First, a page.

It did Aziz no good in the eyes of the Jordanian rulers, who ran the West Bank and East Jerusalem very much to the advantage of Amman and the East Bank., and who had colluded with the British to split Palestine between Israeli rule and Jordanian annexation. Aziz was seen by the Hashemites as a political threat. Soon after the case he was banished for many years, then, after his return, jailed. The very jail he was in and the system of administrative detention the Jordanian Government used to exile and confine him were inherited from British Mandatory times.

Father and son joined Palestinians generally in resenting the power in Jordan (until 1956) of General Sir John Glubb, Glubb Pasha, who led the Arab Legion against the Jews in 1948, so far and no further, to ensure Palestine was carefully split between King Abdullah’s Jordan and Israel, with Britain as co-ordinator. Glubb Pasha was a revered figure in England. I remember his return here in 1956, after the young King Hussein sacked his old Colonial wazir. He came to my school as a newly appointed governor and we Sixth-formers cheered him as a conquering hero, dishonoured by ungrateful, treacherous Arabs (so we were told). To the likes of Aziz, Glubb was a bully, a political intriguer on the Old Colonial Masters’ behalf, a commander of Bedouin soldiers from Jordan’s East Bank who were happy to brutalize Palestinians if ordered, as they regularly were.

Another of Aziz’s great legal achievements also went against the Jordanian political grain. After the assassination of King Abdullah of Jordan (he of the collusion with Israel) as he entered al-Aqsa Mosque in Jerusalem, in July, 1951, Aziz successfully defended three men accused of the crime. As his son puts it, ‘in the process he cemented the regime’s unwavering hostility.’ Raja’s mother, Widad, said this courthouse triumph had earned him a nuqta sawda (a black spot) in the eyes of the Hashemites. Raja Shehadi writes: “Being a literal child, I used to wonder about that black spot and how large it was. Now I think it was so black and large that it blotted my father from view and for a while stood in the way of my getting to know and love him.”

The period covered in this book and the battles that Raja’s father and he fought at different times and in different ways show how the imperatives of this impasse have both changed and yet stayed the same. Aziz believed after 1948 despite intense opposition and threats–variously from Jordan and Palestinian political forces–in the establishment of a Palestinian state on the West Bank. Jordan wanted to control the West Bank and East Jerusalem, at primary benefit to Jordan. He also fought for the rights, sustenance and independence of the Palestinian refugees, outside state or any outside control. This was anathema to the Arab states and to the Palestine Liberation Organization until after his death. As political shapes shifted, some Arab states and the PLO accepted the formula of a separate Palestinian State (the PLO officially in 1993 under the Oslo Accords) effectively abandoning the centrality of the refugees and their right of return. Now, the two-state solution has been killed as a practical outcome by Israel’s occupation and divisions of the West Bank and the isolation of Arab Jerusalem. Confusion reigns among the Palestinians and those who seek a solution.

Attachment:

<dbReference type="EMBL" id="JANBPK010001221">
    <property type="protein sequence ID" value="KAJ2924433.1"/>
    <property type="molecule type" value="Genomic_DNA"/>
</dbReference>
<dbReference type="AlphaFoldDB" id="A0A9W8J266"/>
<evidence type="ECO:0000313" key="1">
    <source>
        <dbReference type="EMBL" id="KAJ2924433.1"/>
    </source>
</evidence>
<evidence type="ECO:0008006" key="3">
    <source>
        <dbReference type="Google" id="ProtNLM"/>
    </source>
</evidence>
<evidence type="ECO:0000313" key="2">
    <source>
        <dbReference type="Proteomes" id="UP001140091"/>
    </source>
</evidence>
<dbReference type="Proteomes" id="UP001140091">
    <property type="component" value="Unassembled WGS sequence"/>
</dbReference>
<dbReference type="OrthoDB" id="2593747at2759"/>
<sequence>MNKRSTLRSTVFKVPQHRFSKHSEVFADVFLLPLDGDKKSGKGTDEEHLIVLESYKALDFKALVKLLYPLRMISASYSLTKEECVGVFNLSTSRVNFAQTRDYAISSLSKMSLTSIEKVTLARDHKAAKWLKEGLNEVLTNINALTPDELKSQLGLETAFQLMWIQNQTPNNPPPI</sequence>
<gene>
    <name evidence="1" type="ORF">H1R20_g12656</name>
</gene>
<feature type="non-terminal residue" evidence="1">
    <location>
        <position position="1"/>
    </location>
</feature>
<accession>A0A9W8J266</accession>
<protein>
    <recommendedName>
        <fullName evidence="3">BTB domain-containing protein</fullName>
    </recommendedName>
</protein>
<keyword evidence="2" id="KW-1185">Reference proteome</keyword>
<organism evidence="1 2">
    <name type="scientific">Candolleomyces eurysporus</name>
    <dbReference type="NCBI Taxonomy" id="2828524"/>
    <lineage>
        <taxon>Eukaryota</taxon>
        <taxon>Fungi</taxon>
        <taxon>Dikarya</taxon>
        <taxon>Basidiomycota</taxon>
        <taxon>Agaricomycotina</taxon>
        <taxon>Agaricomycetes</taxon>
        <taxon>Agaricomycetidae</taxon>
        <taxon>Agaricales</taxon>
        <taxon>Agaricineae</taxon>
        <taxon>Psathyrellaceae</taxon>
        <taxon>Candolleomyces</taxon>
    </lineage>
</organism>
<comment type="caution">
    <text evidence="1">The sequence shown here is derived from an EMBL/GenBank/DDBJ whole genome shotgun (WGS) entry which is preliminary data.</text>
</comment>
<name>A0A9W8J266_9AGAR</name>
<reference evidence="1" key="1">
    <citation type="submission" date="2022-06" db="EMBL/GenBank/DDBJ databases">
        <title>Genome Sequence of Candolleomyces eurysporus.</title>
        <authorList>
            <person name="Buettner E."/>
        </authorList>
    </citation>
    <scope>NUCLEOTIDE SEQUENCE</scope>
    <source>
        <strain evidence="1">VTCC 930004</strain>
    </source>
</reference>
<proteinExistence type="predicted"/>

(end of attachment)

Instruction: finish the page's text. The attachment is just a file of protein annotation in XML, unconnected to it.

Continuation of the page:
Aziz Shehadeh survived as a brave and outspoken opponent of Britain’s repressive Defence Emergency Regulations in the Thirties and Forties, Jordan’s rule and then Israel’s occupation, both states enforcing those same inherited British laws. He was 73 when he was murdered. His son thinks his anger at the unpopularity of his father’s politics put a barrier between them. But “the main reason why the love between us remained unacknowledged was me.”

After an imagined conversation with his father, in which Aziz stresses that peace with their enemies is the only way Palestinians can find victory, Raja finishes: “I can almost hear my father asking, ‘Are you listening now?’ To which I answer, ‘Yes, now I am.’ “

Another question remains: Is Israel listening? Is anyone listening? And what are the British and their allies in Europe and the US doing to force Israel to listen?

Tim Llewellyn is a member of the Balfour Project Executive Committee and a former BBC Middle East Correspondent. The views expressed in this review are his own.